Does the focus on supporting young female talent by definition build a culture of exclusivity?

Emma Watson’s speech on gender equality was a message that was close to my heart and one that is the every essence of what the YPWA represents.

She talked about Feminism being a dirty word – ‘synonymous with man hating’, something I related to. When I first started YPWA it was to build a community that focused on supporting young women to be empowered to live a conscious life what ever that may look like.

When I looked around, most of the conversations being had within the gender diversity space at that time related to aggressive language with themes like;

  • A fight for equality

  • A leg-up rather than an equal playing field

  • Progression of women at the expense of men

All I knew then was that if that was feminism I wanted to run a mile the other way. I had no interest in fighting, I wanted to achieve because I was the best suited for the role and not because I was female and not in an environment where a man was more deserving but missed out for my benefit.

There is a growing conversation around gender diversity in organisations that a focus on supporting women will by definition result in a culture of exclusivity for men. I don’t have all the answers on this and I acknowledge that many of the challenges women face in regards to growing and developing their career are also faced by men. I think the important thing is that the conversations and approaches to deal with and progress through these challenges are likely to be different for both women and men and there are advantages to keeping these conversations separate.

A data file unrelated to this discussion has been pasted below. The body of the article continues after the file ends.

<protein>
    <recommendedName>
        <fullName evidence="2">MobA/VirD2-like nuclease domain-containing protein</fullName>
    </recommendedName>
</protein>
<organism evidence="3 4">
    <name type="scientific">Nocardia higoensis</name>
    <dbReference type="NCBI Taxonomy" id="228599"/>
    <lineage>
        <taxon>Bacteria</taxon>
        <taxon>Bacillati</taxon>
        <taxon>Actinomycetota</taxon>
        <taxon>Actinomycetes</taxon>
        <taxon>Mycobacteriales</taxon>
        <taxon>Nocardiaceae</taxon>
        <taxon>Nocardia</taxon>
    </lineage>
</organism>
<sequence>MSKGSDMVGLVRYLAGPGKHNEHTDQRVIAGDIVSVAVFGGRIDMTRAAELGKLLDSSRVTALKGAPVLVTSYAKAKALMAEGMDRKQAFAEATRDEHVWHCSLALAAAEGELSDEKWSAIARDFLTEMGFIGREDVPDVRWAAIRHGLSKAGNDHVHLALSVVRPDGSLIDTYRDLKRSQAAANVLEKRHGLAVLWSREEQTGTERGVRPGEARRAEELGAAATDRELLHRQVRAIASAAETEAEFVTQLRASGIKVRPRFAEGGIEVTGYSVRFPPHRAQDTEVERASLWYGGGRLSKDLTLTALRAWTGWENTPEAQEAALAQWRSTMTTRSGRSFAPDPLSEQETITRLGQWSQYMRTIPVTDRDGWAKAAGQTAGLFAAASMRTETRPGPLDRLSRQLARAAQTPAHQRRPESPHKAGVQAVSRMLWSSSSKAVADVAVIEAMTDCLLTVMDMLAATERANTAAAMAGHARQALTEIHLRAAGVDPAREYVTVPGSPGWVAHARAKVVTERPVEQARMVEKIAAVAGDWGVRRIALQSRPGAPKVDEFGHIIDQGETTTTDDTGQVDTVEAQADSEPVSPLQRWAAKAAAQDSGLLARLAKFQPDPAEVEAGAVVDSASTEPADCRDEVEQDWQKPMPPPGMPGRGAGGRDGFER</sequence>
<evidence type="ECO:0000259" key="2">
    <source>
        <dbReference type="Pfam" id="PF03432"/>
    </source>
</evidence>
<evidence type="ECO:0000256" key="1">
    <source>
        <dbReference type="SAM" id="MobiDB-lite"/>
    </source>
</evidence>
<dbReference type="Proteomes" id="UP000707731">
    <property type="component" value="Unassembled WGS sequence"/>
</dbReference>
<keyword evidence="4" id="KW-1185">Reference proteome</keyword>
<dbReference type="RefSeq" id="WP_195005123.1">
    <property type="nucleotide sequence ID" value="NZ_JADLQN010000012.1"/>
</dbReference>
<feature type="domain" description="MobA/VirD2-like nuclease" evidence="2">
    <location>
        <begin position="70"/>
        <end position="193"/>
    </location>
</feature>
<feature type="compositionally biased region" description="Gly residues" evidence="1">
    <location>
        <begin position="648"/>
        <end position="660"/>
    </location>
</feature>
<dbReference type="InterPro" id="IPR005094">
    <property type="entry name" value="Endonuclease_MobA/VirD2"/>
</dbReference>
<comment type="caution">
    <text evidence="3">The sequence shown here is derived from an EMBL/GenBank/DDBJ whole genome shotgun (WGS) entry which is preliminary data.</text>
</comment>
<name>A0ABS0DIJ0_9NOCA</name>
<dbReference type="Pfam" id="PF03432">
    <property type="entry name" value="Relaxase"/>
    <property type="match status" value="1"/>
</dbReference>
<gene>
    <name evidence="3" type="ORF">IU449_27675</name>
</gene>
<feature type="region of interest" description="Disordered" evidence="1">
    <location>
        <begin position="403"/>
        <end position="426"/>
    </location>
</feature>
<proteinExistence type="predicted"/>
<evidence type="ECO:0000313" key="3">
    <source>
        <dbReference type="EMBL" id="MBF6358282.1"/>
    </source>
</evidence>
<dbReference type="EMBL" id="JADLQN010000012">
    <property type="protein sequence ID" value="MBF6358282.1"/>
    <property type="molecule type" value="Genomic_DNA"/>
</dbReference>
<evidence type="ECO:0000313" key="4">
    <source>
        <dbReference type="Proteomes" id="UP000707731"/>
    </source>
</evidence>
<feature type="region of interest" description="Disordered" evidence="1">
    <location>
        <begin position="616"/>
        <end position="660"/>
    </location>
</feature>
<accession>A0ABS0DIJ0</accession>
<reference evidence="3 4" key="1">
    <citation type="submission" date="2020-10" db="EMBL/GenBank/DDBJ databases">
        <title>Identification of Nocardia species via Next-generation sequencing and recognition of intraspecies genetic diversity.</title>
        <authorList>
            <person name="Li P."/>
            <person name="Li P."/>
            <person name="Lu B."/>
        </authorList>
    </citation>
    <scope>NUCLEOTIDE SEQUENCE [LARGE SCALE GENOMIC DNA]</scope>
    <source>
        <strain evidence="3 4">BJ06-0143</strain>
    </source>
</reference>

Men don’t have the benefits of equality either and this has never been more true than in Australia where we see men of all ages battling to achieve both personal and professional success within the boundaries of gender stereotypes.

  • Suicide remains the leading cause of death for Australians aged between 15 and 44.

  • Men account for three out of every five deaths by suicide, making suicide the 10th leading cause of death for males.

The more time I spend in the space of supporting young professional women in Australia, the more I realize that the challenges and opportunities required for women to progress relate, at the risk of simplifying, to 2 things;

  • Individual empowerment / freedom to make conscious choices about life

  • An organisational culture that makes it possible for those choices to happen.

At Young Professional Women Australia our core focus is to ‘Inspire and Empower Young Female Leaders of Australia’. The conversations about gender diversity in organisations need to evolve beyond the individual to one of organisational culture.

The question – How do we support our people (both women and men) to be empowered to make conscious choices around their lives, and make their lives happen in a way that meets both the organisation and individuals’ needs?

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